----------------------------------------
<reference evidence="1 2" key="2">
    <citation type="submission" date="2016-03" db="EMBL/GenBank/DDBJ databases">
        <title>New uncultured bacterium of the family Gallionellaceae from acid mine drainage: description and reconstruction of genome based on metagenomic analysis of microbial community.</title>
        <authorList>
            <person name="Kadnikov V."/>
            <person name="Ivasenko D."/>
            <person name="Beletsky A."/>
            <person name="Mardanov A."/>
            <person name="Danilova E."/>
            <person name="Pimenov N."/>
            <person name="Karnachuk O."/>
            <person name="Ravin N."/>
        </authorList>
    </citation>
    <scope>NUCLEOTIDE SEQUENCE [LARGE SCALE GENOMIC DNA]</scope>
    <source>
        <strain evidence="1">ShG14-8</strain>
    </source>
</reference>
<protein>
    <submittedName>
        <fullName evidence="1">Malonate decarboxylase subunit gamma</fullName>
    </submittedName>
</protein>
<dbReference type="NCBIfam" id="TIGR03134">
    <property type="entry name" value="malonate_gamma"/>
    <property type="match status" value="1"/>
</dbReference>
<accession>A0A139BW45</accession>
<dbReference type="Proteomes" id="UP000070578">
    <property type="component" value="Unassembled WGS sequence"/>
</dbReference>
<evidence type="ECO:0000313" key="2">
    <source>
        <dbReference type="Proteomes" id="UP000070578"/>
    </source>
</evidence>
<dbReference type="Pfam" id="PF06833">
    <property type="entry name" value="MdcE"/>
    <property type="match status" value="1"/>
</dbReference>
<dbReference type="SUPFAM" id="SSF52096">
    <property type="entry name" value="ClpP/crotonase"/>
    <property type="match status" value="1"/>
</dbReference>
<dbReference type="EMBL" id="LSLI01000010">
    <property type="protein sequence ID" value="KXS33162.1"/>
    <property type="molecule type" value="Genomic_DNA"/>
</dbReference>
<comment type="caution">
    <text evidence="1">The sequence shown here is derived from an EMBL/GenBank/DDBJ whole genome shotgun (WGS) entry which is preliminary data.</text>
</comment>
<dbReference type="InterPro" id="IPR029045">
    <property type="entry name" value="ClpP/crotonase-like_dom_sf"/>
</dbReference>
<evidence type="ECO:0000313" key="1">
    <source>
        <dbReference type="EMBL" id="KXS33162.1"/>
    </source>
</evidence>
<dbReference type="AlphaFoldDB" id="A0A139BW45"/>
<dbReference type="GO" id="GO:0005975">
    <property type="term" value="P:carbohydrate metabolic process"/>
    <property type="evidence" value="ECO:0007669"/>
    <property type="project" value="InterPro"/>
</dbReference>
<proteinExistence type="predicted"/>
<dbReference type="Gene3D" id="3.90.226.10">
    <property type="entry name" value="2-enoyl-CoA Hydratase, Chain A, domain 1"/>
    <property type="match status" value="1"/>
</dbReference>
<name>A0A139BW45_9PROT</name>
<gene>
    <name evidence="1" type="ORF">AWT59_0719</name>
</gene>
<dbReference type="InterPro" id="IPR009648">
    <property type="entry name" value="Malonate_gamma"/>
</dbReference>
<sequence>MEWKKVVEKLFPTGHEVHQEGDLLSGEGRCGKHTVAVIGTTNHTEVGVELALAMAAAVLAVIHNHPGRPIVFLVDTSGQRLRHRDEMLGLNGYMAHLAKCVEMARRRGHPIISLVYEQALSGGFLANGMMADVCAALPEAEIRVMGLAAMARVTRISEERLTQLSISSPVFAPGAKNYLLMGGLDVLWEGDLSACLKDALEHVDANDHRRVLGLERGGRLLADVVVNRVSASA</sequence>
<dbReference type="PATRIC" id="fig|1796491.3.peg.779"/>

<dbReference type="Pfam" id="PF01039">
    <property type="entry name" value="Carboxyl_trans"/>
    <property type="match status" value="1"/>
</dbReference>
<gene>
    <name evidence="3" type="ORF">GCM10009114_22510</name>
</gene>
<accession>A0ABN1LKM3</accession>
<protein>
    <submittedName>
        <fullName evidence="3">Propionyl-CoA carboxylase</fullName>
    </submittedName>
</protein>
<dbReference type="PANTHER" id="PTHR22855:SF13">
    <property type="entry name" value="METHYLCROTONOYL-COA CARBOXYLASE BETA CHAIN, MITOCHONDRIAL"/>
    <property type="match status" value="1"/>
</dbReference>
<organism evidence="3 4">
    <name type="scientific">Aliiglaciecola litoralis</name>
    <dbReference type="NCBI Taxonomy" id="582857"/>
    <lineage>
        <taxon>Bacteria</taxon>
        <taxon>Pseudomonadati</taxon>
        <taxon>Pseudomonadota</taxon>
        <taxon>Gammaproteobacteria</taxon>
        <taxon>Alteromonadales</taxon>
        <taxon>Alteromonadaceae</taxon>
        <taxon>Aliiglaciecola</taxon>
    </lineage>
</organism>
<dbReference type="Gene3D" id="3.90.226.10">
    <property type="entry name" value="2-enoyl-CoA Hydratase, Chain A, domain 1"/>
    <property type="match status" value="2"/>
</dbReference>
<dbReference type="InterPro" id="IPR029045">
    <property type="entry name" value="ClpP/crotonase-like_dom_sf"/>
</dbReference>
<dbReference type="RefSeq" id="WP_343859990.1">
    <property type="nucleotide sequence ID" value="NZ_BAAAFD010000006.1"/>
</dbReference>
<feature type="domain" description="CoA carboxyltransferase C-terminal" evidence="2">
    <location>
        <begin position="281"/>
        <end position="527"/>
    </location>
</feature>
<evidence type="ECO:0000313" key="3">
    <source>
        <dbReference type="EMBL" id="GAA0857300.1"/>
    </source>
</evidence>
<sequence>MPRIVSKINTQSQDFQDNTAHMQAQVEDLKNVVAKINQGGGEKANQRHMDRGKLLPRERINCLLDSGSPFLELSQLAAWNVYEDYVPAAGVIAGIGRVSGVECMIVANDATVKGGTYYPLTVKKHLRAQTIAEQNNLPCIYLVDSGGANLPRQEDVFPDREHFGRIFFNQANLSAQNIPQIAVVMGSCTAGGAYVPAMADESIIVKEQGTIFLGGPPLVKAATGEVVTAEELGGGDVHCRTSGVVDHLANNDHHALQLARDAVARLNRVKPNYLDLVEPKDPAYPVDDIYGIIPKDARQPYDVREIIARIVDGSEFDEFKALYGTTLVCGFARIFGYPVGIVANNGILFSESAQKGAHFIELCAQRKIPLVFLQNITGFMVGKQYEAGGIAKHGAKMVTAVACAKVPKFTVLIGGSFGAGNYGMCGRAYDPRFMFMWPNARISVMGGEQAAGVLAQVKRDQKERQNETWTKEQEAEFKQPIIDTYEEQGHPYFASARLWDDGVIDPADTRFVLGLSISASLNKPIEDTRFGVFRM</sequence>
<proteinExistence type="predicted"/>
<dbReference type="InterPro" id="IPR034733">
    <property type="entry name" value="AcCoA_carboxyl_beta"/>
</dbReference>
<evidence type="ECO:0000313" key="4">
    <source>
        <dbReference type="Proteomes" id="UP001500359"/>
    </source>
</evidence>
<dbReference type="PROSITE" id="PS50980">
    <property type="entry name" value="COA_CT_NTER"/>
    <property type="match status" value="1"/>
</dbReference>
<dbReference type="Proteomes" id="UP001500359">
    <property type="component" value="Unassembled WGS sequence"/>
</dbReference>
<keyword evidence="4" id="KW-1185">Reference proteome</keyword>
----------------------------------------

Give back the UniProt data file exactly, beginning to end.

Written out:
<reference evidence="1 2" key="2">
    <citation type="submission" date="2016-03" db="EMBL/GenBank/DDBJ databases">
        <title>New uncultured bacterium of the family Gallionellaceae from acid mine drainage: description and reconstruction of genome based on metagenomic analysis of microbial community.</title>
        <authorList>
            <person name="Kadnikov V."/>
            <person name="Ivasenko D."/>
            <person name="Beletsky A."/>
            <person name="Mardanov A."/>
            <person name="Danilova E."/>
            <person name="Pimenov N."/>
            <person name="Karnachuk O."/>
            <person name="Ravin N."/>
        </authorList>
    </citation>
    <scope>NUCLEOTIDE SEQUENCE [LARGE SCALE GENOMIC DNA]</scope>
    <source>
        <strain evidence="1">ShG14-8</strain>
    </source>
</reference>
<protein>
    <submittedName>
        <fullName evidence="1">Malonate decarboxylase subunit gamma</fullName>
    </submittedName>
</protein>
<dbReference type="NCBIfam" id="TIGR03134">
    <property type="entry name" value="malonate_gamma"/>
    <property type="match status" value="1"/>
</dbReference>
<accession>A0A139BW45</accession>
<dbReference type="Proteomes" id="UP000070578">
    <property type="component" value="Unassembled WGS sequence"/>
</dbReference>
<evidence type="ECO:0000313" key="2">
    <source>
        <dbReference type="Proteomes" id="UP000070578"/>
    </source>
</evidence>
<dbReference type="Pfam" id="PF06833">
    <property type="entry name" value="MdcE"/>
    <property type="match status" value="1"/>
</dbReference>
<dbReference type="SUPFAM" id="SSF52096">
    <property type="entry name" value="ClpP/crotonase"/>
    <property type="match status" value="1"/>
</dbReference>
<dbReference type="EMBL" id="LSLI01000010">
    <property type="protein sequence ID" value="KXS33162.1"/>
    <property type="molecule type" value="Genomic_DNA"/>
</dbReference>
<comment type="caution">
    <text evidence="1">The sequence shown here is derived from an EMBL/GenBank/DDBJ whole genome shotgun (WGS) entry which is preliminary data.</text>
</comment>
<dbReference type="InterPro" id="IPR029045">
    <property type="entry name" value="ClpP/crotonase-like_dom_sf"/>
</dbReference>
<evidence type="ECO:0000313" key="1">
    <source>
        <dbReference type="EMBL" id="KXS33162.1"/>
    </source>
</evidence>
<dbReference type="AlphaFoldDB" id="A0A139BW45"/>
<dbReference type="GO" id="GO:0005975">
    <property type="term" value="P:carbohydrate metabolic process"/>
    <property type="evidence" value="ECO:0007669"/>
    <property type="project" value="InterPro"/>
</dbReference>
<proteinExistence type="predicted"/>
<dbReference type="Gene3D" id="3.90.226.10">
    <property type="entry name" value="2-enoyl-CoA Hydratase, Chain A, domain 1"/>
    <property type="match status" value="1"/>
</dbReference>
<name>A0A139BW45_9PROT</name>
<gene>
    <name evidence="1" type="ORF">AWT59_0719</name>
</gene>
<dbReference type="InterPro" id="IPR009648">
    <property type="entry name" value="Malonate_gamma"/>
</dbReference>
<sequence>MEWKKVVEKLFPTGHEVHQEGDLLSGEGRCGKHTVAVIGTTNHTEVGVELALAMAAAVLAVIHNHPGRPIVFLVDTSGQRLRHRDEMLGLNGYMAHLAKCVEMARRRGHPIISLVYEQALSGGFLANGMMADVCAALPEAEIRVMGLAAMARVTRISEERLTQLSISSPVFAPGAKNYLLMGGLDVLWEGDLSACLKDALEHVDANDHRRVLGLERGGRLLADVVVNRVSASA</sequence>
<dbReference type="PATRIC" id="fig|1796491.3.peg.779"/>

<dbReference type="Pfam" id="PF01039">
    <property type="entry name" value="Carboxyl_trans"/>
    <property type="match status" value="1"/>
</dbReference>
<gene>
    <name evidence="3" type="ORF">GCM10009114_22510</name>
</gene>
<accession>A0ABN1LKM3</accession>
<protein>
    <submittedName>
        <fullName evidence="3">Propionyl-CoA carboxylase</fullName>
    </submittedName>
</protein>
<dbReference type="PANTHER" id="PTHR22855:SF13">
    <property type="entry name" value="METHYLCROTONOYL-COA CARBOXYLASE BETA CHAIN, MITOCHONDRIAL"/>
    <property type="match status" value="1"/>
</dbReference>
<organism evidence="3 4">
    <name type="scientific">Aliiglaciecola litoralis</name>
    <dbReference type="NCBI Taxonomy" id="582857"/>
    <lineage>
        <taxon>Bacteria</taxon>
        <taxon>Pseudomonadati</taxon>
        <taxon>Pseudomonadota</taxon>
        <taxon>Gammaproteobacteria</taxon>
        <taxon>Alteromonadales</taxon>
        <taxon>Alteromonadaceae</taxon>
        <taxon>Aliiglaciecola</taxon>
    </lineage>
</organism>
<dbReference type="Gene3D" id="3.90.226.10">
    <property type="entry name" value="2-enoyl-CoA Hydratase, Chain A, domain 1"/>
    <property type="match status" value="2"/>
</dbReference>
<dbReference type="InterPro" id="IPR029045">
    <property type="entry name" value="ClpP/crotonase-like_dom_sf"/>
</dbReference>
<dbReference type="RefSeq" id="WP_343859990.1">
    <property type="nucleotide sequence ID" value="NZ_BAAAFD010000006.1"/>
</dbReference>
<feature type="domain" description="CoA carboxyltransferase C-terminal" evidence="2">
    <location>
        <begin position="281"/>
        <end position="527"/>
    </location>
</feature>
<evidence type="ECO:0000313" key="3">
    <source>
        <dbReference type="EMBL" id="GAA0857300.1"/>
    </source>
</evidence>
<sequence>MPRIVSKINTQSQDFQDNTAHMQAQVEDLKNVVAKINQGGGEKANQRHMDRGKLLPRERINCLLDSGSPFLELSQLAAWNVYEDYVPAAGVIAGIGRVSGVECMIVANDATVKGGTYYPLTVKKHLRAQTIAEQNNLPCIYLVDSGGANLPRQEDVFPDREHFGRIFFNQANLSAQNIPQIAVVMGSCTAGGAYVPAMADESIIVKEQGTIFLGGPPLVKAATGEVVTAEELGGGDVHCRTSGVVDHLANNDHHALQLARDAVARLNRVKPNYLDLVEPKDPAYPVDDIYGIIPKDARQPYDVREIIARIVDGSEFDEFKALYGTTLVCGFARIFGYPVGIVANNGILFSESAQKGAHFIELCAQRKIPLVFLQNITGFMVGKQYEAGGIAKHGAKMVTAVACAKVPKFTVLIGGSFGAGNYGMCGRAYDPRFMFMWPNARISVMGGEQAAGVLAQVKRDQKERQNETWTKEQEAEFKQPIIDTYEEQGHPYFASARLWDDGVIDPADTRFVLGLSISASLNKPIEDTRFGVFRM</sequence>
<proteinExistence type="predicted"/>
<dbReference type="InterPro" id="IPR034733">
    <property type="entry name" value="AcCoA_carboxyl_beta"/>
</dbReference>
<evidence type="ECO:0000313" key="4">
    <source>
        <dbReference type="Proteomes" id="UP001500359"/>
    </source>
</evidence>
<dbReference type="PROSITE" id="PS50980">
    <property type="entry name" value="COA_CT_NTER"/>
    <property type="match status" value="1"/>
</dbReference>
<dbReference type="Proteomes" id="UP001500359">
    <property type="component" value="Unassembled WGS sequence"/>
</dbReference>
<keyword evidence="4" id="KW-1185">Reference proteome</keyword>